Banner for Chattanooga to be available for signing Saturday

Revitalize Port Angeles spokeswoman Leslie Kidwell Robertson is big on spirit. (Diane Urbani de la Paz)

Revitalize Port Angeles spokeswoman Leslie Kidwell Robertson is big on spirit. (Diane Urbani de la Paz)

PORT ANGELES — On Saturday, a relationship born in a best-city competition and forged in subsequent tragedy and gratitude will again be marked by this city reaching out to Chattanooga, Tenn., with comforting words.

Area residents are being asked to sign a banner to residents of that town where a school bus crash Monday killed six children.

The community-activist network Revitalize Port Angeles will unfurl the blank 8-foot-by-3-foot “Community Christmas Card” at 2 p.m. Saturday at the Conrad Dyar Memorial Fountain at Laurel and West First streets, group founder Leslie Robertson said Thursday.

“It’s devastating, having been there and visited and knowing how warm those people are,” Robertson said.

“We are sort of unofficial sister cities.”

The banner-signing is among activities that will culminate in a happier note: the 5 p.m. illumination of the community tree.

The bus that crashed after swerving off a road Monday in Chattanooga was carrying 37 children, several of whom were also seriously injured.

The driver, who was reportedly driving on an unauthorized route, has been charged with vehicular homicide and reckless driving.

The relationship between Port Angeles and the city 2,600 miles away was borne in competition fostered by Outside magazine in mid-2015.

Chattanooga was voted “America’s Best Town of 2015” in May 2015, while Port Angeles, roughly a 10th of that city’s size, came in close second.

Then on July 16, 2015, in Chattanooga, a lone shooter killed four Marines and one Navy petty officer.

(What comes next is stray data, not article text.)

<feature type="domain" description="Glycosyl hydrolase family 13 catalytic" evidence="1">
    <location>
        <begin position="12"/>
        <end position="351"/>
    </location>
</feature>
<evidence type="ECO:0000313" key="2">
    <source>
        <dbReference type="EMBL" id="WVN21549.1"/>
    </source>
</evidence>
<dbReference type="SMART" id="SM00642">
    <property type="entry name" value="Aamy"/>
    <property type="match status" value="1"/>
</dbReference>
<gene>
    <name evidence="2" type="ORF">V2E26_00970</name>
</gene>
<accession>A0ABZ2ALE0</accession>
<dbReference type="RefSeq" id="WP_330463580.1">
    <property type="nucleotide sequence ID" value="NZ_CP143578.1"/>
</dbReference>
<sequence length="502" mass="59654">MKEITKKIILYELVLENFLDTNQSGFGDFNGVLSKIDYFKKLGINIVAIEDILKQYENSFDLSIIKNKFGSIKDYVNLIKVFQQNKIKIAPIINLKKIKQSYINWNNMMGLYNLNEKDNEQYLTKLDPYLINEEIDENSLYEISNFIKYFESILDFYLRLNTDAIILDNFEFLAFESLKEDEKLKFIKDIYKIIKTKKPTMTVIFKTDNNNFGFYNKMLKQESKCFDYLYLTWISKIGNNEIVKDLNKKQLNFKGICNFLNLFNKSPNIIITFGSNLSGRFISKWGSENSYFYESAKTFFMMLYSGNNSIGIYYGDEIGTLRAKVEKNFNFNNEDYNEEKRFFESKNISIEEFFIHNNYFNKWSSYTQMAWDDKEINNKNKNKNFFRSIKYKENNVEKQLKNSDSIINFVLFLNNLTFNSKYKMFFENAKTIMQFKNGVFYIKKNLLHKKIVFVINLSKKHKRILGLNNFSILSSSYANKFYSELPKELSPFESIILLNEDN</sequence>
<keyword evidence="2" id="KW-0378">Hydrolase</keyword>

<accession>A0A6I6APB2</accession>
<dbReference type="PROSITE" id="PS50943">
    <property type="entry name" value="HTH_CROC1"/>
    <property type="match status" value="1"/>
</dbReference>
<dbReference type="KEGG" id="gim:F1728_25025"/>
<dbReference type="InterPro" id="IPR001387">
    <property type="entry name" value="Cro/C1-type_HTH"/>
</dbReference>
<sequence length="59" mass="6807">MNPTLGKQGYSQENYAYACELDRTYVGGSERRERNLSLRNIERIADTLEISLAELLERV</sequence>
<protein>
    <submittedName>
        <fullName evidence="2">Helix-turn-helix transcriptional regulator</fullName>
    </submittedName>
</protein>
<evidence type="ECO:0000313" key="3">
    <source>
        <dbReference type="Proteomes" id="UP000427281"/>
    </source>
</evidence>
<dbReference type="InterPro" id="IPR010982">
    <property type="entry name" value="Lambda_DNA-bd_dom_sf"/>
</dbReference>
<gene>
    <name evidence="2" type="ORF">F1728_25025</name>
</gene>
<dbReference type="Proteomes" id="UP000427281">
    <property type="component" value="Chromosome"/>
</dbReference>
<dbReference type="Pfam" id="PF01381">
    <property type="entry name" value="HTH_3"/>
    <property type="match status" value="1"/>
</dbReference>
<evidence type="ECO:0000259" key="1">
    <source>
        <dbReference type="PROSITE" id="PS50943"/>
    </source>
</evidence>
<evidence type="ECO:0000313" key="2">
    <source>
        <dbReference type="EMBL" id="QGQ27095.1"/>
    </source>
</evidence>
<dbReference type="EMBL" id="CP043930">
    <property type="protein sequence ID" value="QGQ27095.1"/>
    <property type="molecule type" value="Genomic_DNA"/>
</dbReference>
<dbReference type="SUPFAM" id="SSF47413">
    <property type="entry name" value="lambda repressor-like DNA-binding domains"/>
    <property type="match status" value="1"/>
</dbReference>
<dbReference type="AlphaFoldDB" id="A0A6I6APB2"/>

Robertson collected signatures and expressions of support for the Southern city on banners and presented it in person to city residents.

As a return hug this July, Chattanooga radio and television host James Howard piloted a flight to Port Angeles to commemorate the mass shooting.

Howard flew a Cessna 172 named “The Spirit of the Fallen Five.”

He brought a thank-you banner signed by Chattanooga City Council members and hundreds of other Tennessee residents.

Howard presented it to Port Angeles City Council members and business leaders when he arrived at William R. Fairchild International Airport.

The paper banner that Port Angeles-area residents will sign Saturday will be unfurled on a table at the fountain, ready for expressions of sympathy.

“It’s devastating that they are dealing with yet another tragedy,” Robertson said. “It’s a bummer.

“I hope this is the last time we have to do something like this again for them, I will say that.”

“Isn’t that the truth,” Chattanooga resident Vicki Millholland Hawkins said Thursday in a telephone interview.

Hawkins, a Port Angeles native, met Robertson on Robertson’s first visit to Tennessee with the first banner.

“That they would go to the trouble and time and effort to do this, I know that Chattanooga appreciates it,” Hawkins said.

“It seems like all the bad things stop when something like this happens.”

________

Senior Staff Writer Paul Gottlieb can be reached at 360-452-2345, ext. 55650, or at paul.gottlieb@peninsuladailynews.com.

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